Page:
Wednesday, October 2, 2013

bryan/aaron studio: taig mill and full spectrum laser

Aaron sent me a text today and asked if I could come over to Bryan's studio to help him set up his Taig mill. I've been wanting to go see how Bryan has transformed the place since seeing it when he first moved in; so this was a good excuse to take a look and see what the guys have been up to since Aaron moved into the space.

When I got there, I was blown away. Bryan had painted all of the walls and floor and he had things super organized and set up. They have space for printing, soldering circuit boards, laser cutting, use of basic power tools, milling, and general workspace. The addition of new equipment was also quite impressive. Aaron had just put the mill together and he had everything waiting for set-up, including a fresh install of Windows XP and Mach 3. He ordered it with a trunnion table so that was a cool accessory to check out and I was intrigued by the robust additions to design of the Taig mill. It seems they've beefed up the headstock as well as the y axis saddle since my last purchase of my cnc mill. We got to work and configured Mach 3 with my basic Gecko540 profile (that I use for one of my Taig mills) and had to tweak a few settings and set the keyboard functions for jogging. We "air cut" some test code that I had brought along and now I think he's ready to start cutting. 

Aaron also showed me his Full Spectrum laser cutter. I was really excited to see this. I have been eyeballing these for well over a year and half now and I had never had the guts to pull the trigger on one. There were too many interweb stories floating around out there about broken parts, misalignment, and general junky quality reviews floating around out there in cyberspace. Arthur had just gotten an FS laser cutter and his review had left me feeling more confident about what a person would get if they were to purchase one of these lasers. Aaron walked me through the machine and honestly I was astounded by how simple the machine is. With our knowledge of building 3D printers, I pretty much would compare it to a simple Rep Rap with a big laser attached to the back of it and some lenses for redirecting and focusing the laser. It even uses the same Nema 17 steppers that we use for the printers. The sheetmetal frame was more robust than I had thought it would be and the overall quality was way better than expected. Aaron explained the software to me and showed me some of the multiple level engraving that he had been doing with it. In typical Aaron fashion, he had the software mastered and was pushing it to see what it could do. He had done these little multi-pass pieces that start to reveal a 3d form coming up through the grid pattern that were really nice (made from junk scrap wood from the packaging of the Taig mill). I walked away from his demo wondering why I have been such a chicken to buy one. I'll have to save my pennies.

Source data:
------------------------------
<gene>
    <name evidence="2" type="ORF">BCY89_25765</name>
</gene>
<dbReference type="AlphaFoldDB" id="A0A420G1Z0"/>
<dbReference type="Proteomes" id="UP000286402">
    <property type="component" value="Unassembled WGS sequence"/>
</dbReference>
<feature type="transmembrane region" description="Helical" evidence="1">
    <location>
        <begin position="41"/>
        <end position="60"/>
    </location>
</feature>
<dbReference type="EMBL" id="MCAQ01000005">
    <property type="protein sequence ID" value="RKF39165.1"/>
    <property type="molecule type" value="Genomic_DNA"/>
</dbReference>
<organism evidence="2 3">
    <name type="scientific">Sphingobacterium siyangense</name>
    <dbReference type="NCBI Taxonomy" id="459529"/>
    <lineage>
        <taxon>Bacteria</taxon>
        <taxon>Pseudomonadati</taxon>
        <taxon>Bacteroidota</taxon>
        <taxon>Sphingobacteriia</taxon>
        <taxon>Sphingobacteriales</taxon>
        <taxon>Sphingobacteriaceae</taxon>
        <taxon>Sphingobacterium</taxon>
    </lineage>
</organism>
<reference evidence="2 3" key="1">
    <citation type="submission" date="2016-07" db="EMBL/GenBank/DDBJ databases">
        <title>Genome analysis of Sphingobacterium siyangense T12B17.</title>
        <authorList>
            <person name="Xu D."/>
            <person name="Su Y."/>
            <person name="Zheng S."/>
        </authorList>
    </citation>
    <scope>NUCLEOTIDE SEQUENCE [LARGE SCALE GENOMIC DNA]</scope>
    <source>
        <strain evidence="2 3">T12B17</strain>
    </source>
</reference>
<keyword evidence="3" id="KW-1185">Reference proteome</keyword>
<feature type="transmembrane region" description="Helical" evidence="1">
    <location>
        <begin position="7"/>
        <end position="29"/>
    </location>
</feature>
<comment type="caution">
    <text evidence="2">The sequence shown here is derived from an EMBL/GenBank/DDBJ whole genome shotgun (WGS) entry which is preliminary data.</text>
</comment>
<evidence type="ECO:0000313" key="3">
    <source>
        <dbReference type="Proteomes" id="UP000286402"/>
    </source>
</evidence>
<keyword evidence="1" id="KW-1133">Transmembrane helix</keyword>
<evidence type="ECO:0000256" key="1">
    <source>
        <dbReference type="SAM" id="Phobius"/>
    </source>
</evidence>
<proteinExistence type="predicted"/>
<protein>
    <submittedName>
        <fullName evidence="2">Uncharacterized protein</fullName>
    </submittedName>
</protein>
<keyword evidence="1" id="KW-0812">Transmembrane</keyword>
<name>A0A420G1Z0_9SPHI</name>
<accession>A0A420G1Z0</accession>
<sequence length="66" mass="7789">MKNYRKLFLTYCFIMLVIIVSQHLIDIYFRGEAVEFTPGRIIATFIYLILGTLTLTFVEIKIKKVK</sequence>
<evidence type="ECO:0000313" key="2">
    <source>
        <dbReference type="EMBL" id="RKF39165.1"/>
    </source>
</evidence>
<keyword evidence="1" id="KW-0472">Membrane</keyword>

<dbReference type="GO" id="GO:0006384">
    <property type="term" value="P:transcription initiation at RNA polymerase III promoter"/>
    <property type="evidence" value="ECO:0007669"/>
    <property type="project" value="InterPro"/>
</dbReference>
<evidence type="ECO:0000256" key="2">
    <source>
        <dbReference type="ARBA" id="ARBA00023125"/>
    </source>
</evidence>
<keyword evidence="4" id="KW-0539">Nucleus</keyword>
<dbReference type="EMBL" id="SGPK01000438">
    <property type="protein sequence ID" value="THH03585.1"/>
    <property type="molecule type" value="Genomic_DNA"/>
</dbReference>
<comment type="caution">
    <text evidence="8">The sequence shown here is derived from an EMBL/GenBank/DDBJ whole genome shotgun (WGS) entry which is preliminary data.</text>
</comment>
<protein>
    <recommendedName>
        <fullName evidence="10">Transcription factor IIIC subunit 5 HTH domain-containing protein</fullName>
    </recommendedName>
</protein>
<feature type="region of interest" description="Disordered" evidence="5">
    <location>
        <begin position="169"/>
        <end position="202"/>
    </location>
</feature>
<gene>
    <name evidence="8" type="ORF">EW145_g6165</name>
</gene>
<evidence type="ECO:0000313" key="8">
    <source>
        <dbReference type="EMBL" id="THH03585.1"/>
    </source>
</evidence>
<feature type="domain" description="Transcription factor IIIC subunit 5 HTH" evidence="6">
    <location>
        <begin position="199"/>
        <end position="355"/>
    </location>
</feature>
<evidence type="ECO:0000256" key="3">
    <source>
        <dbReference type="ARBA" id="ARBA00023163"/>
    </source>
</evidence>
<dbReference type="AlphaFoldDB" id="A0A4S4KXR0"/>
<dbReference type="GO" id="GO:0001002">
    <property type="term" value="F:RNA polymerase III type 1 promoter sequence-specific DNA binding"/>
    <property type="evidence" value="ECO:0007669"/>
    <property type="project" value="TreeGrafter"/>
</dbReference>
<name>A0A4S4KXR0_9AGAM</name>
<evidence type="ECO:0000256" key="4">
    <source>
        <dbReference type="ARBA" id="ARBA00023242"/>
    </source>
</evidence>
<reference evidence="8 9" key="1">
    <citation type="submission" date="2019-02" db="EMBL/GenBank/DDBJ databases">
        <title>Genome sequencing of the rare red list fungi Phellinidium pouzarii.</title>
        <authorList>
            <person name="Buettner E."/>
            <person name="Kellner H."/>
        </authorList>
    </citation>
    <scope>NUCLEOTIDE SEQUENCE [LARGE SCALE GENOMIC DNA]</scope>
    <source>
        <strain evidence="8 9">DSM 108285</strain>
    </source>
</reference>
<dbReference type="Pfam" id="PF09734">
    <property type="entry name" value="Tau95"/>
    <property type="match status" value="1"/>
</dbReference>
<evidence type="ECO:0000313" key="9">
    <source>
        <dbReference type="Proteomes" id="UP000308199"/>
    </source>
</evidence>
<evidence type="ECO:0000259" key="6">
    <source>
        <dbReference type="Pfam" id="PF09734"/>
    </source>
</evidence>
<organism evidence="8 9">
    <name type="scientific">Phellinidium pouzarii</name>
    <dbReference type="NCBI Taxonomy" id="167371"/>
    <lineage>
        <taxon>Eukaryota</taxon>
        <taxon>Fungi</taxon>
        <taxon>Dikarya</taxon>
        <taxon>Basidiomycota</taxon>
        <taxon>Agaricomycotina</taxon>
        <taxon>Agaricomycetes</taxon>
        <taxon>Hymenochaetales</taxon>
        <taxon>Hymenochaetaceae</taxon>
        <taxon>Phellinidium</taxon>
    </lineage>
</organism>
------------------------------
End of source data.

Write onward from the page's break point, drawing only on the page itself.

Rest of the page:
It was good to catch up with Aaron and to hear about school and to see what he and Bryan have been up to. I think they've got a great studio and I'm sure they're going to be able to do some cool things by pooling their resources. Good to see!

1 comment:

Felice Luftschein said...

They did beef up a number of components, The ER16 headstock is now a solid extrusion and won't deform under clamping pressure like the old split housing did. They were planning on moving to an extrusion for the y-axis but were forced to speed up the change when their aluminum caster unexpectedly closed their business. The lathe carriage is also an extrusion now.